Yesterday, one of Silkie’s little 6-day old chicks escaped from her enclosure and could not return. We returned from town at dark and this little chick was discovered as the pens were being locked up. He was stretched out, unmoving and icy cold. Then one of his legs twitched.
Taking him in cupped hands it really did not look like there was much life left. Holding him cupped, alternately rubbing his little back and blowing my hot breath into my hands, as though warming them, eventually resulted in the weakest peep and slight leg movement. He accepted about a half drop of water off a finger tip and the smallest taste of wet chick feed.

After about an hour of undivided attention he could stand fairly well, had his eyes open and he was looking around with a few peeping comments and a couple of coos the chicks make to their moms. Since one of the cats had been sitting with me through this entire activity, I passed the job of warming the little thing to him. The chick snuggled up to the cat. I’m not sure the cat was overly impressed with his new job, but he is considered our nurse cat since he tends to all the others whether they want his attentions or not.

After a few minutes, the chick seemed rather steady on his feet and the cat was tired of warming him. I took him back to his mom and put him under her wing. She didn’t peck or flog me so she was at least not mad at me for the intrusion. He made it thru the night and all four of her chicks are running around with her again this morning.

All of the mentioned chickens are available from a hatchery or your local farm store. Descriptions of their temperament and properties are available online. Hatcheries often have very good data to help you decide on what chicks to start with.

None of the breeds I am currently raising are the usual meat birds. I have raised Cornish Cross, Red and Black Meat birds and other hatchery meat mixes. Meat birds are excellent to simply buy, raise, butcher, and eat or store frozen. They perform well and can generally be gotten to the table or freezer in a short amount of time. As long as there is a place to breed and provide these chicks, all is well. But, just like our regular supplies of meat at the grocery, this is less than a sustainable action should any of our supply chains be interrupted.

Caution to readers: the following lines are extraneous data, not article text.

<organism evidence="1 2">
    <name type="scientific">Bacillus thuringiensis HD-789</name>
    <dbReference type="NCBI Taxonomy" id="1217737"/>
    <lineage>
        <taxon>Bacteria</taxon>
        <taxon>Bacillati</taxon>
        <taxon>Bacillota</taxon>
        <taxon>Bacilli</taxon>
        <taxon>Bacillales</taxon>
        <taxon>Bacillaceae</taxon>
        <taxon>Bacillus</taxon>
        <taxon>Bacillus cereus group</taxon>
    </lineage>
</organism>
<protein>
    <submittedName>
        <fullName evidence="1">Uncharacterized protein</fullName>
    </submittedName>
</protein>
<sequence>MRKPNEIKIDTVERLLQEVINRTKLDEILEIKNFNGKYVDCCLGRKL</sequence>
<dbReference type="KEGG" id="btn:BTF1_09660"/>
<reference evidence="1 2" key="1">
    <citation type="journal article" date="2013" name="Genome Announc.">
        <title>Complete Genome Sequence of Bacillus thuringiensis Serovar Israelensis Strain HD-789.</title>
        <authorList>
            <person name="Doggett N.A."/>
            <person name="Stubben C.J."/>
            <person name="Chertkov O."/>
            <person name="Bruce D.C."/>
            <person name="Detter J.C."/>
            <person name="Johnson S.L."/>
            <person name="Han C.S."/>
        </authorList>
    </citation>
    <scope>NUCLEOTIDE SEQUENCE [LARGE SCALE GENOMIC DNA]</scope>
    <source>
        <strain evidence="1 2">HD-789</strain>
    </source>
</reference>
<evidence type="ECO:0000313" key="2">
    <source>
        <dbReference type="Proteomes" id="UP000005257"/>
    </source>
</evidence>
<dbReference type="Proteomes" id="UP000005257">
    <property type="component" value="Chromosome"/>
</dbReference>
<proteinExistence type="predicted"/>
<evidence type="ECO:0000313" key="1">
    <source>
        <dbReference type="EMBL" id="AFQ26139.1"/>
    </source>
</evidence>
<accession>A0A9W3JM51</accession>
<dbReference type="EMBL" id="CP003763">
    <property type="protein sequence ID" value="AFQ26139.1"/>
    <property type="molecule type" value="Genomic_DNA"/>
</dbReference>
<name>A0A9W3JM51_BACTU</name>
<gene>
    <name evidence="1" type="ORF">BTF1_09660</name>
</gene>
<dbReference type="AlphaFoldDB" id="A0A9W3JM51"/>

For the chicken to be a fully sustainable meat source, it would need to reproduce itself and be able to feed itself, or feeding it would be something we (as human owners) can sustainably do. It needs to protect itself or we need to be able to protect it. Thus, that is what I am currently working at: to have chickens that breed on their own and brood and raise new chickens and feed themselves on pasture.

Chickens readily breed on their own. If a nice nesting area is provided, they will gladly use it for their eggs. We provide about 15 nests for 40 hens yet at least 10 go unused because they all want to lay in the “best” one. It is exactly like many of the others but they have their own ideas.
When a hen goes broody and is found in a nest box for a couple days, she is checked to see that she actually has eggs. One lady sat on a porcelain egg in a nest box for a while and after a number of interrupted starts is now on a nest of her choosing in a ridiculous location. She is being allowed to sit on her own terms.